Any chance of peace in Bekkersdal hinges on the response of the government, says Kwanele Sosibo.
After a violent protest that has gone on for several weeks and resulted in at least R11-million of damaged infrastructure in Bekkersdal, everything now hinges on an investigation into the municipality’s affairs by the department of co-operative governance and traditional affairs.
Addressing a crowd of a few hundred people from a concrete bench, community leader Thabang Hesi announced that the protest had been suspended until November 3, when they would receive feedback from the Co-operative Governance and Traditional Affairs Minister Lechesa Tsenoli.
Surrounding Hesi, a confident young man in his early 30s, are signs of the protest and the reasons for it.
The streets are littered with rubble. Undrained floodwater and sewage fill the hollows next to ramp-like speed barriers. A partially covered manhole oozes sewage. Barricades made of rocks and concrete blocks have turned the roads into obstacle courses.
Behind us, public buildings and a brand new gym have been destroyed. At the taxi rank, rows of hive-like structures for informal traders have been partially broken down. A business development hub, which some residents say has never been operational, has been broken into and vandalised.
According to 2011 data from Statistics South Africa, out of 18 807 households in Bekkersdal proper’s six wards, less than 7 000 had flushing toilets connected to a sewerage system. Out of a possible 46 689 jobseekers, 12 896 were listed as employed.
The dysfunction of Bekkersdal
Hesi says a pact has been reached with the tripartite alliance in Gauteng following unsuccessful visits to Bekkersdal by Gauteng Premier Nomvula Mokonyane.
On October 25, Mokonyane told a crowd that they could threaten to withhold votes from the ANC, but the party didn’t need their “dirty votes”.
On October 27, a church where she was attending a service with some provincial executive committee members was stoned, forcing her to leave in a police Nyala.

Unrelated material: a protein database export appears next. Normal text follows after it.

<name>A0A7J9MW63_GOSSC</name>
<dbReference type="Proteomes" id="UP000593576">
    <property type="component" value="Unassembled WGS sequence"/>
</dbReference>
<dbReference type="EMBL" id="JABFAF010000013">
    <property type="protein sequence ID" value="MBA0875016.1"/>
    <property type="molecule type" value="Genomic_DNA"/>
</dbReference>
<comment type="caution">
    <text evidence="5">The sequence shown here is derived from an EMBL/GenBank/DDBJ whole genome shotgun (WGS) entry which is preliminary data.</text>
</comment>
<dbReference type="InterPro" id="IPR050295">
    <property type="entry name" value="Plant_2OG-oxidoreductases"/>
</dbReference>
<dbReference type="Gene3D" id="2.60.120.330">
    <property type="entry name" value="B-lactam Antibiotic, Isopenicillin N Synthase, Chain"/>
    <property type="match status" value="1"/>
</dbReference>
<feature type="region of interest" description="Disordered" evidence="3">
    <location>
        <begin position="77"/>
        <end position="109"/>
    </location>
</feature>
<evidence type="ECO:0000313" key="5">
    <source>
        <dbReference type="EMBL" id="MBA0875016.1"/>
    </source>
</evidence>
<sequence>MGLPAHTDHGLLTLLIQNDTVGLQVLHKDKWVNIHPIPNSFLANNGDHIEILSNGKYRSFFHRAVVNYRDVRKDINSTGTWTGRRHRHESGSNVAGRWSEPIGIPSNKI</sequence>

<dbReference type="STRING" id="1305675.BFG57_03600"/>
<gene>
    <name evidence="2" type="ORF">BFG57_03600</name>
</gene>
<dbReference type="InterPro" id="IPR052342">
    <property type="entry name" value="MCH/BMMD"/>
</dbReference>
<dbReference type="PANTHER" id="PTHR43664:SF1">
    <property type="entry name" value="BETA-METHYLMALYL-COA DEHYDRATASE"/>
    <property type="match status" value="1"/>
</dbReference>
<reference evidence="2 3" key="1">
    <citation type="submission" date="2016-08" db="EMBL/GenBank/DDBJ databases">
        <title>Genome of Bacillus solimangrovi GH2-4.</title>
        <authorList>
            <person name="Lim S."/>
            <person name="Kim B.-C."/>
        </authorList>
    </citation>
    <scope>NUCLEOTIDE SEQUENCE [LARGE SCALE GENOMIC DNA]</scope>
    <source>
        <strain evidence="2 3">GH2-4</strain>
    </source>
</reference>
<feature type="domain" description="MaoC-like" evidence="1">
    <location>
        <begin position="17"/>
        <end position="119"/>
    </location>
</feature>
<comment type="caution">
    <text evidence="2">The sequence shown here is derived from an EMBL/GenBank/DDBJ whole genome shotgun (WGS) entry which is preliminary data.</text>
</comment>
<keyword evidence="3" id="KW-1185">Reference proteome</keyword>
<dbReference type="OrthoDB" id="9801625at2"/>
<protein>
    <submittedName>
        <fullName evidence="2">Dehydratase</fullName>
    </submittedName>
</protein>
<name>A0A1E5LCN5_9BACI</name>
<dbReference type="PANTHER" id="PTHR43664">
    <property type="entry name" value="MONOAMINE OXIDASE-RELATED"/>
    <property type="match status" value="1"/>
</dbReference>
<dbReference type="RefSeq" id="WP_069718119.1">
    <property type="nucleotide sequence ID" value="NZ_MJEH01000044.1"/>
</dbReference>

A Bekkersdal resident, Ditabe Mothepu, said it was the Gauteng arts and culture MEC and provincial ANC chairperson, Paul Mashatile, who calmed the people down “by recognising their grievances as valid”.
He said Mashatile said it was obvious that the local municipality did not have the capacity to run the area.
The dysfunction of Bekkersdal –flowing sewage, unreliable municipal services and unelectrified informal settlements – is widely attributed to the Westonaria local municipality. Residents say the municipality is rife with corruption, nepotism and maladministration.
Asked for evidence, among the documents Hesi gives the Mail & Guardian is the auditor general’s municipality report for the financial year ending June 30 2012.
It is grim and finds that, among other things, the municipality contravened supply chain management and financial oversight regulations year on year.
Mothepu shows the M&G several dormant projects, which he said are “ghost projects” emanating from an “urban renewal project” conceived a decade ago. It includes a stock farming project, a recycling plant and a brick-making site.
The site, overgrown veld fenced off by a green palisade, is reportedly a favourite hang-out for patrolling policemen who use its fire hose to wash their cars.
There appears to be no quick solution to Bekkersdal’s service delivery problems – at least not according to the local municipality.
Following a press briefing by Mokonyane this week, the municipality’s communication department compiled a report that reveals that there are 13 000 informal households in Bekkersdal (out of a total of 40 000 households in the local municipality).
The database is apparently incomplete “because of the transient nature of informal settlements”.
'Infrastructure is taking strain'
The report says that “the existing sewer system, which was developed in 1945 for a small population, can no longer cope with the increased utilisation and, as such, the infrastructure is taking strain”.
Bekkersdal is surrounded by declining gold mines and has attracted large numbers of jobseekers, many whom have never left.
Some residents in the informal sections of the township have lived there for decades.
Shadrack Kgalakgala, who makes his living fixing bicycles, said he has lived in Bekkersdal for more than 25 years, with several of those spent in a nearby transit camp.
“There are only a few communal taps here,” he said. “My toilet was last drained in January and I was charged R40 for that even though I believe that to be the municipality’s duty.”
Kgalakgala said he applied for an RDP house before his 17-year-old son was born.
Mokonyane promised that major work would taking place on the West Rand, with Mogale City being the “anchor of future developments”.